Django delete cache with specific key_prefix


I’m using Django’s per-view @cache_page decorator and have set a different key_prefix for each view.

I’ve previously deleted the cache with:

from django.core.cache import cache

But what if I just want to delete the keys containing a specific key_prefix? I can obviously do it by just connecting to the database and delete with raw sql but I wonder if it can be done with ‘pure’ Django?

I’m using a database cache, not a memory cache.

I’m using Django 1.11 and Python 3.6

Asked By: Wessi



TLDR; cache.delete and cache.delete_many are your available options.

Long answer.
@cache_page is over rated. When you use this decorator, you often find that the cache always contains many more cache entries than you expected. You end up wanting to delete a whole bunch of cache entries. Which seems to be exactly what has happened here.

I’m using a database cache, not a memory cache.

One of the main ideas of using caching is to reduce the load on the server another is to reduce expensive calculations or db queries. But in reality a great many web pages do not have expensive calculations. Most slow queries can be optimized by carefully choosing your indexes.

If the database itself is that cache, you are not reducing the load on the database. And what if you need to display different content for different users? This get’s awfully complicated.

what if I just want to delete the keys containing a specific

Consider using redis. This is one of the best caching backends available in django (as a third party module). Being able to delete multiple keys in a single command is one of the many useful features of redis.

Answered By: e4c5

As @e4c5 mentioned cache is used for fast stuff, you should be using redis for the same. But since your question is about database I would answer the same.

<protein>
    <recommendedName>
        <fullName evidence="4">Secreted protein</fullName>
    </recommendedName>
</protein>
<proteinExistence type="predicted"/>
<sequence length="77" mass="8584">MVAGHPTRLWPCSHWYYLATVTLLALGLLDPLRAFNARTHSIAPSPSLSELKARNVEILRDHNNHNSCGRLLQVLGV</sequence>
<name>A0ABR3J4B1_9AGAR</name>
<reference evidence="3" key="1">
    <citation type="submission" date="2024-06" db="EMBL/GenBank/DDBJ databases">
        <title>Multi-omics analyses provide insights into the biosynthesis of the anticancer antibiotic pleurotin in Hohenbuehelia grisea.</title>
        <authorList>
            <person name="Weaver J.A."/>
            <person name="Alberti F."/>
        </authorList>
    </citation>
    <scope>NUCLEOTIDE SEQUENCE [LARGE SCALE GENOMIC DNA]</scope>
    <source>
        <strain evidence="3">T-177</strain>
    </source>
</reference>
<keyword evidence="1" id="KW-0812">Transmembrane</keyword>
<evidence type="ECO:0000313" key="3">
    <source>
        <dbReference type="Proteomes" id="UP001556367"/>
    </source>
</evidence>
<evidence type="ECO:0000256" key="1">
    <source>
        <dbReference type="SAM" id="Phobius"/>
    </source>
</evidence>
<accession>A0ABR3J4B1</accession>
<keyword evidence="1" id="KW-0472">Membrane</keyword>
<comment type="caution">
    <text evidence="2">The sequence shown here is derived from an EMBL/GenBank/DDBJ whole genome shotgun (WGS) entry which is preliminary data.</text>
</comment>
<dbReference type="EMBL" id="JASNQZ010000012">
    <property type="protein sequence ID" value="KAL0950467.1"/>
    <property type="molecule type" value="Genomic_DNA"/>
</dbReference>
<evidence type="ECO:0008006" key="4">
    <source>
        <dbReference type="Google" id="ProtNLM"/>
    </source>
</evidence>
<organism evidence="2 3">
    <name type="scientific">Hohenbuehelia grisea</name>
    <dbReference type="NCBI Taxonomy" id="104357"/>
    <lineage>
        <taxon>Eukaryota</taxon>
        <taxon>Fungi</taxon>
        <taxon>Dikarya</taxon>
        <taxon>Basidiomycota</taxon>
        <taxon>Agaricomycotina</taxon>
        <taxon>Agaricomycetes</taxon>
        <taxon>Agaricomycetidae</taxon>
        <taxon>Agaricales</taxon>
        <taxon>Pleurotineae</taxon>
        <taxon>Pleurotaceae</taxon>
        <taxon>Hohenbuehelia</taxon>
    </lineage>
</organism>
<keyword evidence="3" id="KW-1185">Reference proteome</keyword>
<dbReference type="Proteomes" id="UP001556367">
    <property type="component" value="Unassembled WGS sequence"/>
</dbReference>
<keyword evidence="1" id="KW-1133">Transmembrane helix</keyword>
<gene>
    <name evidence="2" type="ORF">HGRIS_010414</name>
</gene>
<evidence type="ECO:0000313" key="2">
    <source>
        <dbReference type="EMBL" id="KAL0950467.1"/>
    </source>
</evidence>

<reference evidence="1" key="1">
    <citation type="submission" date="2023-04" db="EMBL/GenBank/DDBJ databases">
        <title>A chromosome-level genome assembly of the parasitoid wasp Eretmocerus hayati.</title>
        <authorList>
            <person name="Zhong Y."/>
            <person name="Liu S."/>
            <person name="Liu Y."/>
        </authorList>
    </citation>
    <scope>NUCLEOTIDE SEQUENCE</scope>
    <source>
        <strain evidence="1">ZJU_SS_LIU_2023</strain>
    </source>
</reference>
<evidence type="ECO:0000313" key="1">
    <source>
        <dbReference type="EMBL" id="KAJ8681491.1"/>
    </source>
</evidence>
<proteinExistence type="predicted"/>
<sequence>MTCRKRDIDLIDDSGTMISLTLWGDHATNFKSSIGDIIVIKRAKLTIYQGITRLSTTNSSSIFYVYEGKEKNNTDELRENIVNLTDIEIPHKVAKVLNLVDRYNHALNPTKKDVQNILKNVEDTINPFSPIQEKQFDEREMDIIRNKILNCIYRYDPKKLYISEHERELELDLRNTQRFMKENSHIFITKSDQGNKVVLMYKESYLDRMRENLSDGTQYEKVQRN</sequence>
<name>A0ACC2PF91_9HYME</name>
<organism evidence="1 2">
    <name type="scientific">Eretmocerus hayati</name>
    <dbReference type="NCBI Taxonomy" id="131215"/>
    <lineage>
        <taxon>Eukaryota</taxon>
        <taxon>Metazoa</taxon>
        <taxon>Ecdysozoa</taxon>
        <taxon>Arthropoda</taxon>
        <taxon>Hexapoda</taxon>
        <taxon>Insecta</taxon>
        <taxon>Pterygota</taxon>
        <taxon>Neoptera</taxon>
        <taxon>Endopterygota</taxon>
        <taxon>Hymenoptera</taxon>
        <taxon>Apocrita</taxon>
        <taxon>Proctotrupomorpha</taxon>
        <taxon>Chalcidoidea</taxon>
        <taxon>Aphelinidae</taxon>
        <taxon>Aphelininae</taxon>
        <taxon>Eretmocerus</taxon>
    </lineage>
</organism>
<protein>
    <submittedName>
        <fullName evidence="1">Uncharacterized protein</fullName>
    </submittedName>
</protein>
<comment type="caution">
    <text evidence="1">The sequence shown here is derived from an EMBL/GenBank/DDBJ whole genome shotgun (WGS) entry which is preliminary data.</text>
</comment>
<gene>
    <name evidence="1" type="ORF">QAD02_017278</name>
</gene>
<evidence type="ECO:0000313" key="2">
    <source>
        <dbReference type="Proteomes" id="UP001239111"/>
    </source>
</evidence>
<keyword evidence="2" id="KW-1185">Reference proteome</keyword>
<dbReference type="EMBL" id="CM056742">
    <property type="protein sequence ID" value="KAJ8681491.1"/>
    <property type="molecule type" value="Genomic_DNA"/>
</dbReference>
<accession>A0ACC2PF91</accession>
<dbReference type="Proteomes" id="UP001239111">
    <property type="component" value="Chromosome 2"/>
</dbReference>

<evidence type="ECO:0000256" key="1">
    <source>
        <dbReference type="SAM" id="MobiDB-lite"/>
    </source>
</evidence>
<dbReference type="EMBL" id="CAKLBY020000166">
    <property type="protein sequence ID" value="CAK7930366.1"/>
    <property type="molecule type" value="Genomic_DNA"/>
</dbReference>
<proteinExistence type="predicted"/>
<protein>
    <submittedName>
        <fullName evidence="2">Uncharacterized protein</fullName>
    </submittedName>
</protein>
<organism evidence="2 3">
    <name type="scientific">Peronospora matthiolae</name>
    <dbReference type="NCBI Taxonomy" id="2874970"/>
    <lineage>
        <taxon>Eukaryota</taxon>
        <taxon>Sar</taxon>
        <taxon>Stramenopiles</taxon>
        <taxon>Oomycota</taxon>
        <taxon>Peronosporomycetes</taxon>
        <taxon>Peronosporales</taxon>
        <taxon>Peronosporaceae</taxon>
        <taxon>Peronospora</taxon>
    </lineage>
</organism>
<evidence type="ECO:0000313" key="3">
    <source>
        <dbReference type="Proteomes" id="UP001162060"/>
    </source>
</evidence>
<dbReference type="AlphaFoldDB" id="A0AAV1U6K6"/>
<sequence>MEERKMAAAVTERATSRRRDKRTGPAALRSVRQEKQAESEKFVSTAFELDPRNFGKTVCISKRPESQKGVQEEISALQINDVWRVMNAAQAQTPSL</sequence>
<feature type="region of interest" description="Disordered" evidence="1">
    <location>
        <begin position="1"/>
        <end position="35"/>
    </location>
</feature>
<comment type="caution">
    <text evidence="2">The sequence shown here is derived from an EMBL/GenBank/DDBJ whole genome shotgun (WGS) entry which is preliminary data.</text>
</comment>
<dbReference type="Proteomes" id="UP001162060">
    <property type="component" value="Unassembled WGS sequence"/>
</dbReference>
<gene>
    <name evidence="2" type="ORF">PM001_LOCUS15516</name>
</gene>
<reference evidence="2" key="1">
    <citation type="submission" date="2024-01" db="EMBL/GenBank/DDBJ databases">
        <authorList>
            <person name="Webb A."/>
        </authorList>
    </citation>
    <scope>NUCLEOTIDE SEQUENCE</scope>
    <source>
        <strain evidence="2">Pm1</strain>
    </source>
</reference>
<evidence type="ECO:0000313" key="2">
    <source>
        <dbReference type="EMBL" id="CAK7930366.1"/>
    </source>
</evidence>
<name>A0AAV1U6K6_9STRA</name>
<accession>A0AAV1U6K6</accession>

There is no existing function to do this in Django. But then best part of python is you can easily monkey path to add new functionality. Below is a test request I created

def index(request):
    cache.set("name", "tarun")
    cache.set("name_1", "tarun")
    cache.set("name2", "tarun")
    cache.set("name_4", "tarun")
    cache.set("nam", "tarun")

    nam = cache.get("nam")
    name_4 = cache.get("name_4", default="deleted")
    return HttpResponse("Hello, world. nam={nam}, name_4={name_4}".format(nam=nam, name_4=name_4))


To get the prefix functionality you need to add below patch code in some place. I used as such

original_clear = None

def patch_clear():
    from django.db import connections, router
    from django.core.cache.backends.db import DatabaseCache

    def __clear(self, prefix=None, version=None):
        db = router.db_for_write(self.cache_model_class)
        connection = connections[db]
        table = connection.ops.quote_name(self._table)
        with connection.cursor() as cursor:
            if prefix is None:
                cursor.execute('DELETE FROM %s ' % table)
                prefix = self.make_key(prefix, version)
                cursor.execute("DELETE FROM %s where cache_key like '%s%%'" % (table, prefix))

    global original_clear
    original_clear = DatabaseCache.clear
    DatabaseCache.clear = __clear

Answered By: Tarun Lalwani

I achieved what I want with the code like this:

# first: pip install django-redis

from django.core.cache import cache


It deletes all caches which keys contain "letters".

I use redis server. I didn’t test it for other cache servers.